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Wednesday, 11 March 2015

Green Card

It's been a long wait - ten stressful months that pushed my blood pressure up to dangerous levels. However during the last few days of February I attended my Government Medical Examination and three days later an interview with an official of the U.S. Citizenship and Immigration Services. Yesterday in the mail I received notification that my permanent residence had been approved and that I should receive my Green Card within two to three weeks. It actually arrived in the mail today, and I can now legally work in the United States.

I've learned a lot since leaving South Africa at the end of April last year, and much of what I have learned you will find in previous postings. My opinion of several airlines has hit rock bottom. Emirates is one of them. They would not even answer my emails, even after advising me that they had found the laptop that went missing in Dubai, and would forward it to me without delay. I also got to fly on Aer Lingus. Their Shannon to Logan flights are little more that cattle wagons, with three ageing flight attendants trying their best to serve nearly 200 single class passengers (there are no Business or First Classes on these money-saving flights).

After 42 years in southern Africa I have been thrown into the deep end of continental American winters. Yesterday the daytime temperature rose above freezing point for only the second time in almost four months. Thankfully this time it looks like staying in the 40's for a few days - not nights though, which will still be below freezing. The 2 - 3 feet of snow lying in our yard (garden) has started its slow thaw, but will probably be at least a couple of weeks before we can next see the grass on the lawn. Another thing I have learned - not to let your central heating furnace run out of oil - likewise the pellet stove out of pellets. And I have learned how best to conserve the two fuels so as to keep down costs.

Now that I am able to look back at my last few years in South Africa, I can see it with a completely refreshed mind. I see a country that has openly practiced reverse-apartheid since it became independent, a country rife with nepotism, corruption and bad management, and a country with a president who apparently needs his head examined. In 1998 I was privileged to meet and shake hands with the late Nelson Mandela, a complete opposite to today's president, and a total gentleman. But we've seen it before, haven't we? Up in Zimbabwe, for example, and in the majority of newly independent states in sub-Saharan Africa. Sadly many of the whites left in South Africa have nowhere else to go. I was lucky - I have a British passport (when I first came to southern Africa in 1972, I vowed never to give it up), and I have an American wife, daughter and grandchildren. My heart, prayers and love reach out to those of you who are now stuck in that country.  At least you have the beautiful countryside, climate and wine to enjoy.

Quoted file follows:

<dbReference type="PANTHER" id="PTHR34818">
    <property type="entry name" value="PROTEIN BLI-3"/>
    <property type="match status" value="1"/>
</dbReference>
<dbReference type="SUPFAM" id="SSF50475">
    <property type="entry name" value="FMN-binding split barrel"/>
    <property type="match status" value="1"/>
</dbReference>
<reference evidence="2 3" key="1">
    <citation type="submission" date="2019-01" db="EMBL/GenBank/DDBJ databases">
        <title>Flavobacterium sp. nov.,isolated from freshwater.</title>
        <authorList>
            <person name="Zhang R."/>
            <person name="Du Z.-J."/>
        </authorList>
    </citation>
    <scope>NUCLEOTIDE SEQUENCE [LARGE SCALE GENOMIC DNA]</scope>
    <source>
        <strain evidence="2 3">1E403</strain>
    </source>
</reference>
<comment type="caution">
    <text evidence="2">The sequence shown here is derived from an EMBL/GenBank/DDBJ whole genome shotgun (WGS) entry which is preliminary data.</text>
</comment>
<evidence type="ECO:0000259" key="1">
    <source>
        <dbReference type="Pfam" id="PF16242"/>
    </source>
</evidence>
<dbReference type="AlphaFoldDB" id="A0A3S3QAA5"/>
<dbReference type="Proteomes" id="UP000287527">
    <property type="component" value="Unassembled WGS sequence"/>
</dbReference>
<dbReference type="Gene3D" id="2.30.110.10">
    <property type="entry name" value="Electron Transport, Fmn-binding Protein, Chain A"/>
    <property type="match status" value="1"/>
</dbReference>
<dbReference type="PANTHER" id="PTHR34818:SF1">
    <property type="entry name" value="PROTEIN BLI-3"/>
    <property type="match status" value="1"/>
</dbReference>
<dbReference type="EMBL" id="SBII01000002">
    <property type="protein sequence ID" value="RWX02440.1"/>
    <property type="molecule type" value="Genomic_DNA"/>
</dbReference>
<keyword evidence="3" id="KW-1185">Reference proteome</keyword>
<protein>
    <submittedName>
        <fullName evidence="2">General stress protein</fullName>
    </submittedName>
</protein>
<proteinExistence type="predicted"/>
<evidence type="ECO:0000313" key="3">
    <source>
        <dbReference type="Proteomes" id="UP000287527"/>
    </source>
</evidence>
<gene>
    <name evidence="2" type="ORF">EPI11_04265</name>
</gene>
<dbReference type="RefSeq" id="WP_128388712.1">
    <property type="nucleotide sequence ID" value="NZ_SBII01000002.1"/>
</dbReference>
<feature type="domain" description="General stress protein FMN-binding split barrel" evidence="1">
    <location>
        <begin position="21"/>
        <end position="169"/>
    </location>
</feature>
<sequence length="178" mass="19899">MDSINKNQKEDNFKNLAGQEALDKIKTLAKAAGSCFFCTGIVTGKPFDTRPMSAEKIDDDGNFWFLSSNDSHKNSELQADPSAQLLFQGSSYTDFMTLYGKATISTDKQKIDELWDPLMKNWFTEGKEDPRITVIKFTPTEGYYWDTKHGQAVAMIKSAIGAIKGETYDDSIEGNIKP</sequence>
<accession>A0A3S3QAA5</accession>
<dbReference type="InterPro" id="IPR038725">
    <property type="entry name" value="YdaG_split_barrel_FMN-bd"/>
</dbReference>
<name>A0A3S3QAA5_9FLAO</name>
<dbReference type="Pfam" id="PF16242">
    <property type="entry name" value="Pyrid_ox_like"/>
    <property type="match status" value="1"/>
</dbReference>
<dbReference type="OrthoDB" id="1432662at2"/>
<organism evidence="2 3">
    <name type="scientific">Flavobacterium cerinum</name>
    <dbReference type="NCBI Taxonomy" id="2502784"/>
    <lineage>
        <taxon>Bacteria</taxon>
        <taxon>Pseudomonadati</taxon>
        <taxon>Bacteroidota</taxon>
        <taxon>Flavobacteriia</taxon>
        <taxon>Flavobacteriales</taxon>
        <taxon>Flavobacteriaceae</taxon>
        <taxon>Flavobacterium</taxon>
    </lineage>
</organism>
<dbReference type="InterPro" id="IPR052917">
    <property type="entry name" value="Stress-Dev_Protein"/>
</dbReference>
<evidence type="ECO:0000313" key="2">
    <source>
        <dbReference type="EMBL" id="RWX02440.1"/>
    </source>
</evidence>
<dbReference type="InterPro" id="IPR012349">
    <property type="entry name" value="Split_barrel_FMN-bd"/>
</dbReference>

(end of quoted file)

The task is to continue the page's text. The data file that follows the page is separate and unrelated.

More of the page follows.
America is vibrant. The economy is back on track, and the price of gas (petrol) has recently been at its lowest for many years. You learn things by just watching television ads though - apart from the fact that the models are better looking than those in SA. It seems that at least 50% of television ads are for drug companies. Ads that market expensive prescribed drugs for heart disease, obesity, shingles,  a variety of vaccinations, COPD and many others. With the buoyant economy, many of the ads are for motor companies such as Nissan, Hyundai, Honda, Chevrolet, Dodge, Ford, GMC, and Jeep (not so many); and there is a dearth of vehicle insurance ads. Naturally, all of the big fast food chains are regularly represented.